Three keys to leading through crisis
by Dave Anderson
"It is nearly impossible to remain both aloof and effective." ~ George S. Patton
Patton was right, and he walked his talk. In nine months and eight days his Third Army went farther, faster than any other army in history. Leaders today could learn from his example of staying visible, accessible and engaged during crisis.
Unfortunately, crisis often drives leaders behind closed doors instead of out to the trenches. They withdraw to their desk, get dazed by data, numbed by numbers and lose connection with their people, abandoning three key tenets of crisis leadership:
1. Stay engaged and lead from the front
In times of crisis, no news is not good news. Communicate constantly with your people. Tell the truth. Lead from the trenches and not from the rear, or worse, from your rear, polishing a chair with your behind whilst you wait for the storm to pass.
The more time you spend at the front problem predicting, the fewer problems you'll have to solve. Shift your focus from charting results to charting the course. In the aftermath of Sept. 11, Mayor Rudolph Guiliani exhaustively pounded the streets modeling visibility and accessibility while he consoled, encouraged, listened, communicated, planned and executed strategy for rescue and cleanup. He attended more than 100 funerals, held daily briefings and consulted incessantly with others. He did not sequester himself in his office, reading reports, pondering budgets and digesting second-hand information.
Winston Churchill modeled engagement at the front during the blitzkrieg against London in 1940 by refusing to leave the city for Ireland or Canada, as was recommended. He lived in an underground bunker and resurfaced after raids to walk the streets, encourage, console and preach his message of inevitable victory.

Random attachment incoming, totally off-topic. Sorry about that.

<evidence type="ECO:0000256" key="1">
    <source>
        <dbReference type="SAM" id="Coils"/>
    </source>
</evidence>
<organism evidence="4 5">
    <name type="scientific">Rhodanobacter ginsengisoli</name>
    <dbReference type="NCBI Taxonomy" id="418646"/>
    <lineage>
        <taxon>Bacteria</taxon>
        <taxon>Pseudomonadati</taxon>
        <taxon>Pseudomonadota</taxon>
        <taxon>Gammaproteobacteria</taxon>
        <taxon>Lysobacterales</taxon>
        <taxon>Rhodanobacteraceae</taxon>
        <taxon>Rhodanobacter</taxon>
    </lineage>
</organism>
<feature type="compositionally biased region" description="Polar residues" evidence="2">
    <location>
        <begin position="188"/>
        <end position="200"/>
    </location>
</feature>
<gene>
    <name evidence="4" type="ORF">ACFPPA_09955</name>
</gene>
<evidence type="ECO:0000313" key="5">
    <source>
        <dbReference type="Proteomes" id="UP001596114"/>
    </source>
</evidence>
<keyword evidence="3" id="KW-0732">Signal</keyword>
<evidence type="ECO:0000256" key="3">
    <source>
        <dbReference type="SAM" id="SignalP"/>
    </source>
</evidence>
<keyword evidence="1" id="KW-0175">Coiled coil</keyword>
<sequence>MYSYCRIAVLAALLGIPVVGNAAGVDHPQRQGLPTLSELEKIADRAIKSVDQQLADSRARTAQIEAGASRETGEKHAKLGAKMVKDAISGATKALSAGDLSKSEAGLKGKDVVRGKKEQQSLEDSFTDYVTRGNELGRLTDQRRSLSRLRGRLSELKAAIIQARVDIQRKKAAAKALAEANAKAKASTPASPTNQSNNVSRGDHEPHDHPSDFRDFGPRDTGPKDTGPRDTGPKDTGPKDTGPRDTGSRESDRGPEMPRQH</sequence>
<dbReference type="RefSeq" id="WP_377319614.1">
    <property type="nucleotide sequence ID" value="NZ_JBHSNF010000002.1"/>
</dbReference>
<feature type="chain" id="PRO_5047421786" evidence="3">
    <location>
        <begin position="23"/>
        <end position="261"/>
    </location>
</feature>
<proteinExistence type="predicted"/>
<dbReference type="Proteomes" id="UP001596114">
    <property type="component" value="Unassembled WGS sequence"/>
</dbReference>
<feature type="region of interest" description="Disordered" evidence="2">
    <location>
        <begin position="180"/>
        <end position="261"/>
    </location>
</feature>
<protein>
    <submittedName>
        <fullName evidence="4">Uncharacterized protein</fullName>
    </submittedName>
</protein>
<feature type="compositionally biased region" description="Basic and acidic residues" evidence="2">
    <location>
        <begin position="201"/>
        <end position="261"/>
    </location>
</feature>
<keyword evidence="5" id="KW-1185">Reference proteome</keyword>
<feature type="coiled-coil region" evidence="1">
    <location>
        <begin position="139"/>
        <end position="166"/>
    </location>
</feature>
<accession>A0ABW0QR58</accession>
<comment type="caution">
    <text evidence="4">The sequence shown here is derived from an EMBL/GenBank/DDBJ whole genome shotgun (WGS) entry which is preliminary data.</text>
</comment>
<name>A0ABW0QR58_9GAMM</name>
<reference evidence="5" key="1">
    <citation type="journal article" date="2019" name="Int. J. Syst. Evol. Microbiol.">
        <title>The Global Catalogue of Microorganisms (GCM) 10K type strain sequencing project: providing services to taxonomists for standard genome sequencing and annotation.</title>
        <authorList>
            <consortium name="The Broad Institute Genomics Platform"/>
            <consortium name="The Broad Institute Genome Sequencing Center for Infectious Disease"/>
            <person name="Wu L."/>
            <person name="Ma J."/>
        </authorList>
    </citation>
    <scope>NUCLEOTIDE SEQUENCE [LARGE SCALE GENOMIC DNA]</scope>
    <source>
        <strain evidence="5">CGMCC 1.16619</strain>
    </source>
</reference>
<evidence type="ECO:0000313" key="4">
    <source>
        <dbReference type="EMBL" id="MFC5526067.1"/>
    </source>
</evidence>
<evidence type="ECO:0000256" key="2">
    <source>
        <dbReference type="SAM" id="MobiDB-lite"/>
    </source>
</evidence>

Another example of engagement during crisis occurred July 2, 1864 as the Confederate army approached Ft. Stevens in Silver Spring, Md., closing in on Washington, D.C. A high-ranking Union officer climbed the fort's parapet to personally survey the situation and came under fire from rebel snipers.
This Union officer, was the commander-in-chief, President Abraham Lincoln who had left the safety of the White House and turned down offers to be whisked to the safety of Baltimore, opting to join his troops at the front, observe, encourage and chart the course.
Lincoln had a track record of staying engaged and leading from the front. In prior years he visited several generals on battlefields: McClellan at Antietam, Hooker at Charlottesville and Burnside at Fredericksburg. The Confederate's advance toward Washington ended that day at Ft. Stevens.
Too many leaders dig deeper in their foxholes after crisis hits. They develop a bunker mentality and start playing not-to-lose instead of playing to win. This strategy ensures loss. In business, these leaders isolate themselves in their office trying to turn the numbers around when they should get out front and help turn the people around so the people can turn the numbers around.
2. Point to the big picture and communicate the vision